Mental health issues are also becoming a bigger issue, Wolbersen said. Too many people with mental illness are ending up in jail instead of getting the treatment they need.

Homan said that law enforcement needs to become proactive in fighting illegal drugs, especially along the I-94 corridor. He said that drugs, weapons and other illegal trafficking is taking place off the freeway exits. “We need to hit this stuff before it gets here,” Homan said.

FUN

One person from the audience, noting that both candidates looked serious while addressing the questions, asked what they did for fun.

They both talked about their passion for hunting, fishing and the outdoors.

Homan added that he considers himself very approachable and easy to talk to one-on-one. He added he’s a good listener and a pleasant person.

Wolbersen said he’s comfortable sitting down and talking to anyone and is thankful to live in a county that offers so many outdoor opportunities.

MILITARY GEAR

When asked for their thoughts on using military vehicles, tanks and gear against the public, both candidates said they want people to identify the sheriff’s office as civilian law enforcement, not as a military presence.

Wolbersen said the sheriff’s office does have an armored vehicle and military-level vests but the equipment is used for the safety of officers, not to intimidate the public.

Homan agreed, saying there is a time and place for armored vehicles to be used.

DRUNK DRIVING

Both candidates shared similar views on reducing drunk driving incidents.

Homan said that law enforcement needs to be proactive and have a zero-tolerance approach to dealing with impaired drivers. He said that alcohol-related crashes have taken too many lives.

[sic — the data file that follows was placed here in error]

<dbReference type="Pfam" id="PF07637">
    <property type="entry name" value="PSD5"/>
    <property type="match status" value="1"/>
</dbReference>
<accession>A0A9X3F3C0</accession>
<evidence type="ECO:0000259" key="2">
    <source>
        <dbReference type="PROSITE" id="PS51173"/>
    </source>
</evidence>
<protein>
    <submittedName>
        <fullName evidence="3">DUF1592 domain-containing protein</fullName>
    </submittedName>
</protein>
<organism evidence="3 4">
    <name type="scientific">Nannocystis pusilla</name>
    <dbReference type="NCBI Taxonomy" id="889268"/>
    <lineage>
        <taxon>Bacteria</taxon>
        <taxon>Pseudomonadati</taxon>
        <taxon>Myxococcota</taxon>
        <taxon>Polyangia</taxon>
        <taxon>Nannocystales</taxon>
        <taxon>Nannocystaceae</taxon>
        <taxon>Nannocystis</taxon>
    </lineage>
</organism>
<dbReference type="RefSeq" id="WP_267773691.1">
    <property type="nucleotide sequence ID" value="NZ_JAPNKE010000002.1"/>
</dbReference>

Wolbersen said his office is actively patrolling for drunk drivers. He said the old days of giving a drunk driver a ride home instead of making an arrest are long gone. He added that a minor found with even a tiny fraction of alcohol in his or her system will still be ticketed.

SEX TRAFFICKING

Sex trafficking has become a larger problem statewide in the past couple of years, Wolbersen said. Locally, prostitution is not that prevalent but can be arranged via the Internet, he said. That’s why he plans to expand investigations into those kinds of crimes.

Homan noted that he attended a recent forum at the Alexandria Technical and Community College about sex trafficking. He said that the Mall of America ranks 11th in the nation for the problem. He said that law enforcement needs to be proactive and watch for this kind of activity to stop young kids from being exploited.

PROTECTING OFFICERS

A question asked what more can be done to protect law enforcement officers.

Homan said training is key. Officers need to be on their guard at all times. He added that it’s not as easy to read people as well these days. He said that the signs that a suspect could turn violent aren’t as obvious.

Wolbersen agreed that training is a big part of keeping officers safe, along with having safety equipment such as bullet-proof vests.

WHY ELECT A SHERIFF?

A question asked why the sheriff’s office is an elected position.

Wolbersen said that making it an elected position holds the sheriff more accountable to the public. He noted it’s the only elected law enforcement position and dates back as one of the practices U.S. settlers brought over from England. Homan agreed that the position should remain elected

Al Edenloff

Al Edenloff is the news and opinion page editor for the Echo Press. He was born in Alexandria and lived most of his childhood in Parkers Prairie. He graduated with honors from Moorhead State University with a degree in mass communications, print journalism. He interned at the Echo Press in the summer of 1983 and was hired a year later as a sports reporter. He also worked as a news reporter/photographer. Al is a four-time winner of the Minnesota Newspaper Association's Herman Roe Award, which honors excellence in editorial writing.  

(320) 763-1236
Advertisement
randomness